With a federal election looming, you might be asking: how do we end up with the politicians we do?
The obvious answer is that voters decide who will be their elected representative. While this is technically true, it is far too simplistic a response to an issue which warrants greater scrutiny. More accurate and revealing explanations require looking back through the electoral process, and the posing of a different question.
What voters and many in the media should be asking is: how do we end up with the candidates we do?
The answer here is far murkier. The processes often include highly unethical and potentially illegal branch-stacking operations; the exercise of factional power within political parties; the nomination of political staffers; and the often-accepted norm that members from the same political party should not contest the candidature of a sitting member. All of these scenarios take place in Australia's liberal democratic political system; yet there is little that is democratic in the power-driven motives of some candidates and the parties to which the majority belong.
Branch-stacking has been, and still is, rife in Australian politics. One only has to look at NSW and Victoria for incontrovertible evidence of this undemocratic practice in the Australian Labor Party. But branch-stacking is not confined to the ALP. It also occurs in Australia's other major political party, the Liberal Party.
To put it simply, branch-stacking results in incompetent and unethical people being preselected to stand for office. If they win, some go on to be ministers or shadow ministers. Review after review by political parties over many years has failed to halt the practice. This is not surprising, as an insider approach to accountability rarely proves to be effective.
Branch-stacking needs to be stamped out once and for all, as it employs highly unethical means to achieve the ultimate goal of election to Parliament. It also ignores merit-based selection processes.
Another practice that needs to go is the nomination of party-political staffers to stand as candidates. This practice, which has increased significantly over recent decades, often occurs in winnable seats. These political functionaries have rarely, if ever, worked outside the party machine, and therefore often bring a narrow-minded skill set to policy decisions. The Parliament and broader community would benefit greatly from more candidates being drawn from outside the political bubble.
The exercise of factional power within the two major parties can also result in highly questionable candidate-related decisions. They arise through strong, faction-based agreements being made within political parties. These agreements can dictate when it is a particular faction's turn to decide, for example, who is placed first or second on a party's Senate ticket. In the major parties, gaining one of these two top spots virtually guarantees the candidate a Senate seat.
Factional power is not confined to the Senate. It also takes place for House of Representatives seats. In some cases, people who have never lived in, or anywhere near, the electorate they covet are nominated as the candidate. This can occur despite the affected community disagreeing strongly with the faction-driven party decision. The only recourse for the electorate is not to vote for the party's candidate.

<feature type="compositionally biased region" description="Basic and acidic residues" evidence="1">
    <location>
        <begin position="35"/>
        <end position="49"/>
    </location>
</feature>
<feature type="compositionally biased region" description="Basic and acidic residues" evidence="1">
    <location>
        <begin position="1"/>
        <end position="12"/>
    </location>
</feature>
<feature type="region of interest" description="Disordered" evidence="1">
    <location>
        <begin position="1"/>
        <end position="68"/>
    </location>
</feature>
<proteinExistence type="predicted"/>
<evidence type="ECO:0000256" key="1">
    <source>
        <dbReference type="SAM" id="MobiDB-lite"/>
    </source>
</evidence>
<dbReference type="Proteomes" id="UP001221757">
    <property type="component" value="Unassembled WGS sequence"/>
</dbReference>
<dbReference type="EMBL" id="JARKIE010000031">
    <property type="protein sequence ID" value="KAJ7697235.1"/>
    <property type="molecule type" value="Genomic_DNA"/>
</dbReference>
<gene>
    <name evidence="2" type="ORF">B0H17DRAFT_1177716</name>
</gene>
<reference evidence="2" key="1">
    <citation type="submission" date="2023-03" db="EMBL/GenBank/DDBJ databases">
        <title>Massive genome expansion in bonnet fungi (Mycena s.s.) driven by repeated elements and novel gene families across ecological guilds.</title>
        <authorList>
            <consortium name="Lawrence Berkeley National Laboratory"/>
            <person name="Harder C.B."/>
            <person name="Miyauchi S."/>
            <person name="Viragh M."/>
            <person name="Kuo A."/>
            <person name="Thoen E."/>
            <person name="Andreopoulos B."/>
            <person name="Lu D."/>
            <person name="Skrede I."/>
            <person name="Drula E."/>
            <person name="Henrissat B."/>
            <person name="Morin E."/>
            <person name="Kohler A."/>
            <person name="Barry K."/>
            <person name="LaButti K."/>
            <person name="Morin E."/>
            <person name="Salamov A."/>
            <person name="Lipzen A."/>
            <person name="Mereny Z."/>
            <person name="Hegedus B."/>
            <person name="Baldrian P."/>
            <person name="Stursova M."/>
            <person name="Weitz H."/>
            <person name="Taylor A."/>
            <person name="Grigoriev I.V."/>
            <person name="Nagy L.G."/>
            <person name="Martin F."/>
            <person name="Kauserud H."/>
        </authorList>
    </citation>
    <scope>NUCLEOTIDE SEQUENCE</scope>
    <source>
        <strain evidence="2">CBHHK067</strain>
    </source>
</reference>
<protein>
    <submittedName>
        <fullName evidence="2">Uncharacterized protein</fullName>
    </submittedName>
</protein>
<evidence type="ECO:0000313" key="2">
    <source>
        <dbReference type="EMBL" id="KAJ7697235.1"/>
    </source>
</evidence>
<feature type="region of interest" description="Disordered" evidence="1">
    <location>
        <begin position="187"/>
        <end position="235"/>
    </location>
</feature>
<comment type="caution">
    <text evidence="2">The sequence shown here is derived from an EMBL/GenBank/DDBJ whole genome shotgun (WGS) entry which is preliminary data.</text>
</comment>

A glaring example of a power-driven factional war is currently on display in NSW's Liberal Party. Factional "heavyweights" are still negotiating to try to ensure that three sitting members are "automatically endorsed" to stand in the forthcoming federal election.
Being an MP should not be treated as a right by any candidate or the party to which they belong. Any political party concerned about democratic electoral processes should abandon the idea that a serving member's candidature should not be challenged by a member of the same party, especially when a sitting MP is a minister or shadow minister, or holds another senior position in the parliamentary party.
There are examples of excellent candidates being chosen through a community-based selection process. The candidatures of former independent Cathy McGowan and sitting independent Helen Haynes were the direct result of many in their electorate, of all political hues, selecting them to stand for office.
Branch-stacking, the undemocratic behaviour of factions within political parties, the pre-selection of political staffers and the widely adhered to custom which presupposes that senior sitting members have the right to be chosen as a party's candidate are, at the very least, unethical practices, yet they are currently used too often to determine who will be a party's candidate. Clearly, reform is urgently required - but urgent needs, no matter how important, do not automatically result in change. It is the responsibility of political parties to ensure the processes for selecting candidates are reformed so that the choices presented to voters are of a much higher value.
But I suspect the chance of this happening is best summed up in a slightly altered comment from the famous Australian comedy The Castle: "Tell 'er she's dreamin'."
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